COLA BRUNION (MASTER OF CLAIM)
Opera in three acts (six scenes)
Libretto by VG Bragin
Ml de Teom
Woman with a torch
Pulyar, foreman of the city
Baritone or bass
Citizens of Klamsi, soldiers, guests of the Duke, servants.
The action takes place in Burgundy in the late 16th century.
HISTORY OF CREATION
The idea to write an opera on the subject
of Romain Rolland’s novel “Cola Bryunion” (1913) was submitted to Kabalevsky by AM Gorky. Librettist V. G. Bragin with the permission of R. Rolland and based on historical documents, he composed a story that is very different from the literary source. In the book, the events are presented in the form of 14 memorial stories, not directly related to each other. In opera, events are brought together in time and attributed to the end of the 16th century, when France was ruled by Henry IV. The authors of the opera looked at the events described in the book, through the eyes of Soviet artists. They focused mainly on the conflict between the artist from the people and the patron-duke. In the center of the opera is the scene of the burning of the statue of Bryunion by the duke. In the final, a popular uprising flares up, and Kola, having learned of the duke’s atrocity, joins the rebels. As their leader is shown Gambi, whose image is re-interpreted in comparison with the story. A more modest place is given to the theme of Kol’s love for Germain – “Laska” (Celina).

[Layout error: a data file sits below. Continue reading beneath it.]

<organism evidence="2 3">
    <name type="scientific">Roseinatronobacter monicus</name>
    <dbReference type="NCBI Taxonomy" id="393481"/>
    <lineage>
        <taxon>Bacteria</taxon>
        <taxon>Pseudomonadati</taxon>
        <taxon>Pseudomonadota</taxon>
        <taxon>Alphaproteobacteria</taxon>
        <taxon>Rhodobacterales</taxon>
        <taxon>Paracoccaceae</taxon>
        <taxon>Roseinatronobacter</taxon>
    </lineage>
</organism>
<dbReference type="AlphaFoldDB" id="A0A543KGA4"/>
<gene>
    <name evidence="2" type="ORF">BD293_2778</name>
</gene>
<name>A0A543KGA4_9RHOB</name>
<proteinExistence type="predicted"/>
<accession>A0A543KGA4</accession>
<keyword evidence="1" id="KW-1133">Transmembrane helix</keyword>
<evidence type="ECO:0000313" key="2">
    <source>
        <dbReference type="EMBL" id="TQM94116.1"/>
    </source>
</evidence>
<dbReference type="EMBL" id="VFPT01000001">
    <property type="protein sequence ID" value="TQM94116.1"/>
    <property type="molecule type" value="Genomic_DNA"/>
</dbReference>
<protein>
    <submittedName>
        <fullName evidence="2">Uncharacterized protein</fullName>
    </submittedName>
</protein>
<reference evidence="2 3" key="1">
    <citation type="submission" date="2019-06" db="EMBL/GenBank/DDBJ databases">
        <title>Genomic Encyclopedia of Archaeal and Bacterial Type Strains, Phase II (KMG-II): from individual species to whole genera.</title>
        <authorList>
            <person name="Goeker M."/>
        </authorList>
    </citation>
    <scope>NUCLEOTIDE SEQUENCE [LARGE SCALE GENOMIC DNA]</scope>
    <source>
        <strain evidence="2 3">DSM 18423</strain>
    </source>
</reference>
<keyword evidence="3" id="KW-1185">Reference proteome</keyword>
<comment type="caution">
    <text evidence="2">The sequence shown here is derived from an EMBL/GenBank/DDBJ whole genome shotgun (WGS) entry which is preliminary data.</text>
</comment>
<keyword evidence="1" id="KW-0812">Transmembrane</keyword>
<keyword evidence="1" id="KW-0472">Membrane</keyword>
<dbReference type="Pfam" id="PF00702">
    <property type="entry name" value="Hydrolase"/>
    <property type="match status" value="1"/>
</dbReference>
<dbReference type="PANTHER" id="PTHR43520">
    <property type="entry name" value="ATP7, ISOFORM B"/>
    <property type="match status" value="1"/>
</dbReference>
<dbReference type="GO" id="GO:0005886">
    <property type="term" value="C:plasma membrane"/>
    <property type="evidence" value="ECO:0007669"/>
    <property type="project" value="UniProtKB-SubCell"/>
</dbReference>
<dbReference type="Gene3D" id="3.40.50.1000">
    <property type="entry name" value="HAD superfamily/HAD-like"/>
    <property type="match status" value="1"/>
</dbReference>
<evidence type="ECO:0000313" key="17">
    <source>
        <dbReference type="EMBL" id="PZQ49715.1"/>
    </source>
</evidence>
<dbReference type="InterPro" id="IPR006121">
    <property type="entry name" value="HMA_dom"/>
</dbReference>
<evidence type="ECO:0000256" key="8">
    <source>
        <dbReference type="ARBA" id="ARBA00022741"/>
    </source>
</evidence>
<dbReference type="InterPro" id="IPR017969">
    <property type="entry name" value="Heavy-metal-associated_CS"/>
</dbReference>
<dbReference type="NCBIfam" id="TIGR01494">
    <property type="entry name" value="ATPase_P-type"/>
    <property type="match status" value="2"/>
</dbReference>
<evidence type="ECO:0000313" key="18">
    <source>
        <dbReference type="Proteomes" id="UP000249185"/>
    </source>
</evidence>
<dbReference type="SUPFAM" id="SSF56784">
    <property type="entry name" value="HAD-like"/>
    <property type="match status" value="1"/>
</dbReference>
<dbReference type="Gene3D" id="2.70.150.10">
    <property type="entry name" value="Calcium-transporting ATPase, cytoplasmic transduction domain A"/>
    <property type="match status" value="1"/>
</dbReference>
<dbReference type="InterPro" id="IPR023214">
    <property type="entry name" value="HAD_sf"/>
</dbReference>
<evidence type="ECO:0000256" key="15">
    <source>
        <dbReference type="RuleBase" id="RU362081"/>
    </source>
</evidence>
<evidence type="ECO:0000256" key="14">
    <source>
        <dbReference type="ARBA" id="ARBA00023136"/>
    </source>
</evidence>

convey the character and color of the era, Kabalevsky studied French folk music for about two years. The composition of the opera itself lasted about a year (1937).
Most of all the composer succeeded in the images of the protagonist and the people. The image of Cola – a skilful woodcarver who is filled with “the life of the earth and all living things” (R. Rolland) turned out to be juicy and psychologically multifaceted. He is a man with a broad and kind view of the world, an indefatigable merry fellow and wit, active, passionately in love with life, staunch and courageous. The image of the people is embodied not only in choral and dance scenes, but also in symphonic intermissions. From these intermissions and overtures grew, became a popular, symphonic suite.
R. Rolland closely followed the work of the composer and helped him with his advice; he wrote in one of the letters: “I received the clavier of the” Master from Clamsi “(as the opera was originally called) and played it many times with great pleasure. I think that you can count on a live success with the public, since the composition is clear, full of life, movement. In general, your work is one of the best I know in the new Russian music written for the stage. “
The premiere of the opera took place on February 22, 1938 on the stage of the Leningrad Small Opera House.